ESL Bingo!

Published: 17th October 2005
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One of our customers recently wrote to me with some

feedback on our bingo games. I thought her comments were so

typical and highlighted some misunderstandings and problems

with ESL bingo.



Her comments were --



It took a long time for my students to learn how the

game is played but once they did they had a lot of fun.



This is a very typical comment and illustrates a

ms-conception. If native speakers were to play the same

bingo game, it would be simple because we understand the

vocabulary and the rules. And if we had questions about the

rules, we could easily consult the rules and clarify our

concerns.



However, for a native speaker, the situation is very

different. They don't understand the vocabulary, not the

rules, where are in a foreign language. So, it is going to

take some time to set up, and probably the first game will

be difficult, but after that, our experience is students

can't get enough!



Here are some pointers and suggestions for playing bingo:



* Prepare before you start. Before class, review the

vocabulary and make a note of any difficult words. Before

actually playing the game, introduce the words. This can be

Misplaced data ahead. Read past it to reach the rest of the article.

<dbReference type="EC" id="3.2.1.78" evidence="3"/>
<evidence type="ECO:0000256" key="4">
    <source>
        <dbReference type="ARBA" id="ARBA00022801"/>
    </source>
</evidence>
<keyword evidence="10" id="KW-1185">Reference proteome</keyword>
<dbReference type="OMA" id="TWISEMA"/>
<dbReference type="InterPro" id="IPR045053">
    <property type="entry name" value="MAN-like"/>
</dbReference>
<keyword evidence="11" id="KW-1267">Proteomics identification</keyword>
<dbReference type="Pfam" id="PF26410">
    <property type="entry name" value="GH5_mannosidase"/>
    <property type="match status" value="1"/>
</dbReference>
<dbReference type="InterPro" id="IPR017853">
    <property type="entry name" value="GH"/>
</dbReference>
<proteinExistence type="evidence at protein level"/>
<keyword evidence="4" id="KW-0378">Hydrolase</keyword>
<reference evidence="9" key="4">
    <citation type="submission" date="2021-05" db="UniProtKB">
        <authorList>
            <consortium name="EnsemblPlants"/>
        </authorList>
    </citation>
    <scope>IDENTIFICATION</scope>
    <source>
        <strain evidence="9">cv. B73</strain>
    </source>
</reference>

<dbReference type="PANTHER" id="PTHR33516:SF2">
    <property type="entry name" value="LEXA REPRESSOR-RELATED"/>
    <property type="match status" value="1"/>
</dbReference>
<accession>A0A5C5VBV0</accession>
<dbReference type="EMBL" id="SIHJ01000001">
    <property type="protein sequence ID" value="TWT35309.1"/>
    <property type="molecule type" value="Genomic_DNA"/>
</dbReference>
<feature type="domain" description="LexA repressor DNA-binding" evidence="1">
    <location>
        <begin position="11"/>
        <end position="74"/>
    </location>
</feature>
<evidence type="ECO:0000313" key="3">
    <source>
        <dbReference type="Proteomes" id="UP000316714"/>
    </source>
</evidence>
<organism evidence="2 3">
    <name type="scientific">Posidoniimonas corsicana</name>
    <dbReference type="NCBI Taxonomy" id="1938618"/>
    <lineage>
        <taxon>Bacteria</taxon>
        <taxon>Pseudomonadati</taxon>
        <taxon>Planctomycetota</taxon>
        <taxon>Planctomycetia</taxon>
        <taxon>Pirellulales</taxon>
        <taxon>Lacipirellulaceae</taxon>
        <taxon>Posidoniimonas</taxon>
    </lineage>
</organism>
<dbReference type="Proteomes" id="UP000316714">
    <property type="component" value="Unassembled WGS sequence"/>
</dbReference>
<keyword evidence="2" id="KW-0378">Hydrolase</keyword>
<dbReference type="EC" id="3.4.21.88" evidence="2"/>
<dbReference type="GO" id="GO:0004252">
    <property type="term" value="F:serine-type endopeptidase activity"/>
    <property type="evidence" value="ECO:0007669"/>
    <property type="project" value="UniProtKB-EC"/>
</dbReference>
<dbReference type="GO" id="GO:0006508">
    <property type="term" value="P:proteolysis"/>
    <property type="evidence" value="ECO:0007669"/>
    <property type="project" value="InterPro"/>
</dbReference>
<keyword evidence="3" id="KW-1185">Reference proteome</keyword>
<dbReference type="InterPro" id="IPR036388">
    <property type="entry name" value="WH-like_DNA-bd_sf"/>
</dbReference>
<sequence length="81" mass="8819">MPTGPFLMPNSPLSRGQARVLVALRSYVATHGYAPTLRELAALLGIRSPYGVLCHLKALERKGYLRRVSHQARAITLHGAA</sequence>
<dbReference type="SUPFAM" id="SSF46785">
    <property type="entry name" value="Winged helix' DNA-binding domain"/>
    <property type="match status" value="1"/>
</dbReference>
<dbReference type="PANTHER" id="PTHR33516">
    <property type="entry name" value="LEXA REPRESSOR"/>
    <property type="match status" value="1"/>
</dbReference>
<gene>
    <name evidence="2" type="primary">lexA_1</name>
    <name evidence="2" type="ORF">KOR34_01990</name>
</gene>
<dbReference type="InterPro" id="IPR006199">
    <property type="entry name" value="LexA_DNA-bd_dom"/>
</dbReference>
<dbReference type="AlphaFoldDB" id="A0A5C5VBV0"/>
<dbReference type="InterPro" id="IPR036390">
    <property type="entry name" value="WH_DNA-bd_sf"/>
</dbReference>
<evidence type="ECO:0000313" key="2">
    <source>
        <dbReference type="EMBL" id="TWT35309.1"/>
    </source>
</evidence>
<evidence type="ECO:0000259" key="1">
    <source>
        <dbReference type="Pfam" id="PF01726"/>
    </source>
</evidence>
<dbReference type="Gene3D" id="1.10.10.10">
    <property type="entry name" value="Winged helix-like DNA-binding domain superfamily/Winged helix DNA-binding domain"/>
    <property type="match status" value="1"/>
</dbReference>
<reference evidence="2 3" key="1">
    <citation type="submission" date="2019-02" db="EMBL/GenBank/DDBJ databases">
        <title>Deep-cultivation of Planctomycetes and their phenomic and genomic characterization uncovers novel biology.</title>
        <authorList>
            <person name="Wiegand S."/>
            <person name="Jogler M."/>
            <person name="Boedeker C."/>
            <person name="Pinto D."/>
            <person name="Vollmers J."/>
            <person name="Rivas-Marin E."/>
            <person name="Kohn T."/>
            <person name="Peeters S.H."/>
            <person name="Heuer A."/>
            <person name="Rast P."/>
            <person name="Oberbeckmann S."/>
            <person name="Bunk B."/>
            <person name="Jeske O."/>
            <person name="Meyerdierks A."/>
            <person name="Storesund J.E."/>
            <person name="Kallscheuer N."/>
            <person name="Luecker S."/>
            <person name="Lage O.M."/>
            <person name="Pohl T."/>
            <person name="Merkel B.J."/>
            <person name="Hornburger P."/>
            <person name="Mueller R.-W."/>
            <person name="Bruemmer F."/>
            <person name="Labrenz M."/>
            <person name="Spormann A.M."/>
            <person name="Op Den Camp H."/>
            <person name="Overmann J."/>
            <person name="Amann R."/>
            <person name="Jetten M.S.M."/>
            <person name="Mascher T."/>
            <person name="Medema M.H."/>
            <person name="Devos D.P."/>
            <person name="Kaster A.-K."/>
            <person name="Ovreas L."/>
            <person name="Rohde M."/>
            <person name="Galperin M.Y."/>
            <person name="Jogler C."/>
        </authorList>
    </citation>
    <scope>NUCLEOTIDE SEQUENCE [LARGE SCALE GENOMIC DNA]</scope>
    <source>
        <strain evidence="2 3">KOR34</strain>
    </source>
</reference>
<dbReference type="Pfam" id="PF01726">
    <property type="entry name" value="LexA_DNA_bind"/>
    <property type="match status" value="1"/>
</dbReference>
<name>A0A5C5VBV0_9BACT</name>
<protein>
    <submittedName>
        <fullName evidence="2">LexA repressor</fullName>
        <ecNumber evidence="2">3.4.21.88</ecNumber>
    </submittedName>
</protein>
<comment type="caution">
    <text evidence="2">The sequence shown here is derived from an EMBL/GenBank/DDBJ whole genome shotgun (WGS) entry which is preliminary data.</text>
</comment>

made into a game as well. Instead of simply telling students

the definitions, say something like, "If you are going to

win, you will need to know these words. Here are some clues

for winning." or "I'm going to tell you 3 clues, are you

listening?"



* The first game MAY be difficult, but preparation will

help. With proper preparation, you will see a huge change on

the second or third game. They are so eager to win they will

learn the rest of the vocabulary themselves.



* Students love to help each other, and love to be the

one that 'knows.' Use this to your advantage by allowing

students to work together for the first game. Depending on

the group, you may want to allow some helping and working

together on the second game as well. After that, students

should have a grasp of the game and some of the vocabulary

to play without sharing or helping.



We have found Bingo to be an excellent supplemental activity

for ESL students. If played at the end of the class,

students leave their english class feeling positive and look

forward to coming back.





George and Daisy Stocker have travelled the world teaching

ESL to children and adults. Their website, http://www.efl-esl.com

offers ESL curriculum, activities, an online forum for ESL teachers

and students, free newsletter for ESL teachers and more!

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